Nick Smith (12) battles with Danny Edwards Jr. (back) during the closing laps of the Hampton Heat 200 on Saturday. (Photo: Andy Newsome)

The final laps of the 2019 Hampton Heat 200 featured one of the most intense battles for the win in the event’s brief history, as Connor Hall and Nick Smith each exchanged the lead several times and were side-by-side as they took the white flag.

Hall would be the one to take home the trophy at the end of the night while Smith settled for the second position, but even though Smith was disappointed that he came a few car lengths short of the victory, he took pride in his strong run after overcoming numerous problems during the race.

“We lost our clutch while leading the race,” Smith said. “We had to cut the clutch on to get the pressure off because the clutch wasn’t engaging, so I spent the whole race grinding and finding gears. We had a shot to win this race, but [Connor] definitely earned it. He had a good car and he did what he had to do to win.”

The Hampton Heat 200 served as Smith’s first Late Model race of 2019, which came together after he worked out a deal to drive the house car for TORP Chassis, who entered the prestigious event with momentum on their side following several strong runs with Ryan Wilson at Motor Mile Speedway.

Smith showcased the speed his #12 TORP Chassis Late Model possessed early on by posting a blistering lap of 15.912 in qualifying to line up on the outside of the front row for the 200-lap feature alongside polesitter Mike Looney.

Smith worked the top groove to perfection on the initial start to overtake Looney and pull away with the lead, but he would surrender the top spot to Greg Edwards on Lap 39 as he and his crew attempted to diagnose and fix the clutch issues on his Late Model.

After losing several spots, Smith made the necessary adjustments to keep his Late Model inside the Top 10. Smith ultimately settled into the seventh position by the halfway break and was able to get fresh tires on his car for the second half of the feature.

Smith would spend the next 100 laps biding his time and waiting for the right opportunity to make a push towards the front of the field, all while Lee Pulliam and Peyton Sellers worked their way up to the first and second position respectively after taking tires on a Lap 132 caution.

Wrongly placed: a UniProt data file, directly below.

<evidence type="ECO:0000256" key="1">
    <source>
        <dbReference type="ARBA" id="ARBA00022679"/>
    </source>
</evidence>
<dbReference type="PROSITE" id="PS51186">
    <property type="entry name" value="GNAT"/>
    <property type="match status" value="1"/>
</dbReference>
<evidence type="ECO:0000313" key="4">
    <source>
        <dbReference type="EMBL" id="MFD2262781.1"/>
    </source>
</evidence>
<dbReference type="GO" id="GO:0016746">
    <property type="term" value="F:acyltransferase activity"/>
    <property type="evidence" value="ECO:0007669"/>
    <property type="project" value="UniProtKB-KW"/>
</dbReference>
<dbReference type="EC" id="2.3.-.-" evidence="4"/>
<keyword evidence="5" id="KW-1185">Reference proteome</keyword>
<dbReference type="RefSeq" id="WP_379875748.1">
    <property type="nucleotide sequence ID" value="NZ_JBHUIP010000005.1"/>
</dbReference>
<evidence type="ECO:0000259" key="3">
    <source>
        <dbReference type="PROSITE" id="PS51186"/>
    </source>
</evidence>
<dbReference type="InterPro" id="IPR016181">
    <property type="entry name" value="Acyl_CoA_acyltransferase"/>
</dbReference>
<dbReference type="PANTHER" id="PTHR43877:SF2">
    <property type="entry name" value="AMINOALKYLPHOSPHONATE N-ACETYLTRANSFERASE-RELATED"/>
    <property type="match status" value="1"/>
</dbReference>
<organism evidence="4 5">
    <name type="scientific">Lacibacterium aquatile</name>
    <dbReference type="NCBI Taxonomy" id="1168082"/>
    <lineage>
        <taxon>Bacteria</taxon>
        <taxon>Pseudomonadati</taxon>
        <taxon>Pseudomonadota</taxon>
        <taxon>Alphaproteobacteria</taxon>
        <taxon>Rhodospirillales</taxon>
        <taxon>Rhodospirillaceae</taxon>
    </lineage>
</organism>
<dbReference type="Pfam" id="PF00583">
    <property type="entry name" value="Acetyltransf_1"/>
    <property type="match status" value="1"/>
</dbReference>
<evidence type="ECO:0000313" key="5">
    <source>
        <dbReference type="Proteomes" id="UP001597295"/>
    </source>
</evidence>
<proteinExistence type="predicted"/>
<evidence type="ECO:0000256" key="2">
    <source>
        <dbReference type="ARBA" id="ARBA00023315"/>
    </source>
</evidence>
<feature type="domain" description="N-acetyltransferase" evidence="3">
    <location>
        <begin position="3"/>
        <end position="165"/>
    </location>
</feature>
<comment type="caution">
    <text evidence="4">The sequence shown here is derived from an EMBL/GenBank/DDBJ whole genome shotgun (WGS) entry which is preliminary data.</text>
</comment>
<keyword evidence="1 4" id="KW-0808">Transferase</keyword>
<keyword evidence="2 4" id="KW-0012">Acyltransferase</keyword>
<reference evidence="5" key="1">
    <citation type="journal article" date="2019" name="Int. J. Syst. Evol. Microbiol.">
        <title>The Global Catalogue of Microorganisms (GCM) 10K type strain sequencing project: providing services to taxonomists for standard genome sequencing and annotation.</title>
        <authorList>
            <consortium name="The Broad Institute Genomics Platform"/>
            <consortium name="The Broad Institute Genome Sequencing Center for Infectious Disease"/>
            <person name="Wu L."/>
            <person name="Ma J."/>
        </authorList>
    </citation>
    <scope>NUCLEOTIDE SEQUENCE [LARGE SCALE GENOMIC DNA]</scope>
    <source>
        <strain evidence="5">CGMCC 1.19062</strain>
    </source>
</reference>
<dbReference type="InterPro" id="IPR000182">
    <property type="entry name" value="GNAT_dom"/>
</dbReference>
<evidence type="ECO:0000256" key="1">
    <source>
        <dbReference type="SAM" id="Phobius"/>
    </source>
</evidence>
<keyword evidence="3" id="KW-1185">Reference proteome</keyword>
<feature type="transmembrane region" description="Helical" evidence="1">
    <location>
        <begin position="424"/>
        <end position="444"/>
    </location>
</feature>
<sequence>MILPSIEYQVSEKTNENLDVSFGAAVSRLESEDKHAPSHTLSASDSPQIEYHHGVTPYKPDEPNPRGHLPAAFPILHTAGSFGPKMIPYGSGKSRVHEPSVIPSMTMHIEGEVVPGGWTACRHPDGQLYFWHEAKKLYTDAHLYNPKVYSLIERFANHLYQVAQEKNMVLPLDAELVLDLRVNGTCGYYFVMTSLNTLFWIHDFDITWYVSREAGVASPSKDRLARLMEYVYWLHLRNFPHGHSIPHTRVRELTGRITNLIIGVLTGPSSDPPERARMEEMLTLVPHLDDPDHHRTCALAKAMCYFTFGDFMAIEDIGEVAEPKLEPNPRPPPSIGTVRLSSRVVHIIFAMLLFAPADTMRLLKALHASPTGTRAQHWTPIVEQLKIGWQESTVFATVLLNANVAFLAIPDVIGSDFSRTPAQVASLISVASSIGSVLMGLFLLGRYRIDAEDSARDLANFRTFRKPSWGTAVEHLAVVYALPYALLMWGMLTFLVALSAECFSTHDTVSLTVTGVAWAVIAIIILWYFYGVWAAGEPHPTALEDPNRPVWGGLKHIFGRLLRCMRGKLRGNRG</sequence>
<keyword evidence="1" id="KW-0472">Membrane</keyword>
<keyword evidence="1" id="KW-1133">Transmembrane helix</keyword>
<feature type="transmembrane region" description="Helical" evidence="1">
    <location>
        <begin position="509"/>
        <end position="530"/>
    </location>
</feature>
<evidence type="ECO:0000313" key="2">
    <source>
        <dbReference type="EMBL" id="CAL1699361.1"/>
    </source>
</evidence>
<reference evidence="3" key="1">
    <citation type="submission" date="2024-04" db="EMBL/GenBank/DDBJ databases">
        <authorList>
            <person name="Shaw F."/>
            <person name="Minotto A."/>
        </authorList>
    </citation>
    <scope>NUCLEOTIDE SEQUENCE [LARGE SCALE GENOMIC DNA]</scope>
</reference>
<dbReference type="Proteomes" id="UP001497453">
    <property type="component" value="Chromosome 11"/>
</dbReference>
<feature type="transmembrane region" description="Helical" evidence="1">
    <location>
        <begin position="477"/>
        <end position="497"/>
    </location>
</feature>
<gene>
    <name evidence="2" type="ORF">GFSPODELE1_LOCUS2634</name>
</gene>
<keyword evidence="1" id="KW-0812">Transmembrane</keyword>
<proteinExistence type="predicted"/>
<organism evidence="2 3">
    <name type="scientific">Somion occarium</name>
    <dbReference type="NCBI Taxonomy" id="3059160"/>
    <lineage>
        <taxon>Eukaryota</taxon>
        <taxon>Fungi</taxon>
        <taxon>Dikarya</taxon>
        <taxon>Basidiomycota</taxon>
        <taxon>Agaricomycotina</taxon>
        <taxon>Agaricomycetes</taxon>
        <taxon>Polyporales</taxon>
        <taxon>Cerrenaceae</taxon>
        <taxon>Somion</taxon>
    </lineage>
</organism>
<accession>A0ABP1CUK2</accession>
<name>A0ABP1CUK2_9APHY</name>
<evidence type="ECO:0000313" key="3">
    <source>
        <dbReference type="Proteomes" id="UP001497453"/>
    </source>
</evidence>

When Justin S. Carroll lost control of his Late Model to bring a caution out with four laps to go, Smith ended up getting a good view of the battle between Pulliam and Sellers from the third position, and admitted that he was not surprised when their duel culminated into an accident on the restart.

“I kind of figured that was going to happen,” Smith said. “This is a big-money race, and everybody thinks they can win it. The fastest car usually does not end up winning because of that late-race caution, but it’s just good old short track racing. Nobody gives an inch when it gets down to 50 to go.”

With Pulliam and Sellers at the back of the field following their collision, Smith inherited the race lead while Hall, who works alongside Smith during the week, lined up alongside him on the outside lane.

Smith lost the lead to Hall twice as his clutch issues began to act up again, but he would be bailed out by two quick yellows that reverted the field back to the last completed lap, which allowed Smith more time to evaluate his situation and how to approach the next restart.

Smith and Hall were dead even as they took the green flag for the last time, with Smith pulling ahead with the lead temporarily before Hall pulled a crossover maneuver to take the inside line away from him.

The two leaned on each other all the way until they reached Turn 1 on the white flag lap, as Hall was able to move Smith out of the groove just enough to clear him and take the checkered flag in the most significant Late Model win of his career to date.

Smith wanted to add another Hampton Heat 200 victory to his resume after winning the inaugural race in 2008, but he stated that he fully enjoyed his time at his home track in what he expects will be the only time he drives a Late Model this season.

“I don’t have anymore Late Model races planned for this year,” Smith said. “I have an eight-month-old at the house that has changed my life in the best way possible. I get to spend a lot of time with him and I consider myself fortunate that I was even able to be out here, to begin with. It was a great weekend and I have nothing to hang my head about.”

Regardless of whether or not he makes any more Late Model starts in the near future, Smith remains one of the best drivers in the history of the division with over three dozen victories in the state of Virginia.

Cover photo by Andy Newsome.